Sometimes I will recommend that you temporarily wear a brace which helps align and support your knee cap. I may ask you to use this for a month or so while you start the exercises and activity modifications. Wear the brace during the day. Don’t wear it to bed.
Keep the brace even after your pain is better. You never know when you’ll need it again. Perhaps you’ll use it specifically for activities you know will irritate your knee cap, like hiking up hills or climbing up and down ladders. You can buy braces like these on-line: You can also get them at places like Academy.
I started having patellar pain, along with crunching and grinding under my knee caps when I was in my early thirties. Having had the advantage of my training, I knew immediately what was going on. First, I stopped running stairs between surgery cases at the hospital. Then I started the straight leg raises, which I do about 5 days a week. Now, more than 30 years later, I have no knee cap pain. I still have a little crunching there, but no pain. I ride horses competitively, which means I spend hours in that bent knee position…with no pain.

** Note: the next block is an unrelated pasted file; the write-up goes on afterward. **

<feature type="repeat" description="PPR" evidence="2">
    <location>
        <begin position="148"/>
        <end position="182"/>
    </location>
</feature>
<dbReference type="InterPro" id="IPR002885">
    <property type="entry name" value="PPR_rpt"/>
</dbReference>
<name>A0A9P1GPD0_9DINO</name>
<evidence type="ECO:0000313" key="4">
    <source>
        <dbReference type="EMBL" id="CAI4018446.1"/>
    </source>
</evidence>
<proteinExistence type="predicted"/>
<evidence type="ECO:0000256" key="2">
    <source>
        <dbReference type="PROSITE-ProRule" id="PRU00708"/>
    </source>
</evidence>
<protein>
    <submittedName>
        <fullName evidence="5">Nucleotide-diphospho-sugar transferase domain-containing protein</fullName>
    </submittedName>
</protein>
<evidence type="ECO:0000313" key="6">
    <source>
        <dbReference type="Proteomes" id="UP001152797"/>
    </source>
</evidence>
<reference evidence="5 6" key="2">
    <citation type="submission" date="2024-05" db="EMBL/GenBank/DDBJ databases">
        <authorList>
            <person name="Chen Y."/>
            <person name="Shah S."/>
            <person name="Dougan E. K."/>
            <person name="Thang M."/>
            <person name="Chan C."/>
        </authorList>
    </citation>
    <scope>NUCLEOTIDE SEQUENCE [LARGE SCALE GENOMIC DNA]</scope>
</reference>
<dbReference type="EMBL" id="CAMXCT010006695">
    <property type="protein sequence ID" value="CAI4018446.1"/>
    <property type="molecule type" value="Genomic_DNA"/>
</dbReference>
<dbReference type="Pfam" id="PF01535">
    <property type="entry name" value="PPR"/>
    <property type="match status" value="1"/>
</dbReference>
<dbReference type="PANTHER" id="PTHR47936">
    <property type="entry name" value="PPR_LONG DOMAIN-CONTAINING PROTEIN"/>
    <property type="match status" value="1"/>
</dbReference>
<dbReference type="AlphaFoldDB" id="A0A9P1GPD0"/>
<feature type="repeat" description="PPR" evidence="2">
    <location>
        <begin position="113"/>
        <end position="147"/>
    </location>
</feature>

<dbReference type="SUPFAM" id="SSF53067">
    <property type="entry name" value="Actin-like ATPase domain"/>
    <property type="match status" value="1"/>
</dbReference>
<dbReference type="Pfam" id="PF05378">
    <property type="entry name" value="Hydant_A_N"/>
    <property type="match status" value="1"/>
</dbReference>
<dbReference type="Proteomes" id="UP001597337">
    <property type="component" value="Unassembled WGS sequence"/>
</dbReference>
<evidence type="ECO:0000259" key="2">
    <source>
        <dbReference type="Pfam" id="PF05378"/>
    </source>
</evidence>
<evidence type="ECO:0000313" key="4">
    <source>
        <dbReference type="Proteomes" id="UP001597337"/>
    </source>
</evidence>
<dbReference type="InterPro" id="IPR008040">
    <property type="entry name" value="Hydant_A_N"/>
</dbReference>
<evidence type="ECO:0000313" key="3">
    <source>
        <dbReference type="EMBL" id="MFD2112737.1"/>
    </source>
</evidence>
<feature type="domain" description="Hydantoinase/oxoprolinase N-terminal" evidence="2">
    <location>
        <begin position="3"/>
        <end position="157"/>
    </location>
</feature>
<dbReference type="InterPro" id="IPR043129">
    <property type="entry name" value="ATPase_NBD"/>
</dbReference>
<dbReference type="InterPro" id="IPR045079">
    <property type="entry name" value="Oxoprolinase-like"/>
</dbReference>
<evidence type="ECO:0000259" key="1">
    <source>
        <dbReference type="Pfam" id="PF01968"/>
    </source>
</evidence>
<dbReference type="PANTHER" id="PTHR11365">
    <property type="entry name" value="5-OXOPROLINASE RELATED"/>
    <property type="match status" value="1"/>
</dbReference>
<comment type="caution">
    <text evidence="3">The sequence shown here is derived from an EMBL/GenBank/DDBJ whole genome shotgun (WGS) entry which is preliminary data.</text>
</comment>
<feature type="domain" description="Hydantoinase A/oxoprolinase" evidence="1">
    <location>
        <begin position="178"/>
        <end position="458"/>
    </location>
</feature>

IMPORTANT CONCEPT! This condition is kind of like having a disease such as hypertension. One you have it, you’ll always be susceptible to having it again. And much like taking a pill for hypertension, your pain will likely come back if you stop treating the condition. Your exercises and activity modifications are like the anti-hypertensive medication. My recommendation is that you continue to do the exercises and modify as many of the activities which aggravate your knee for the rest of your life, because the shape of your knee and the way it moves aren’t going to change!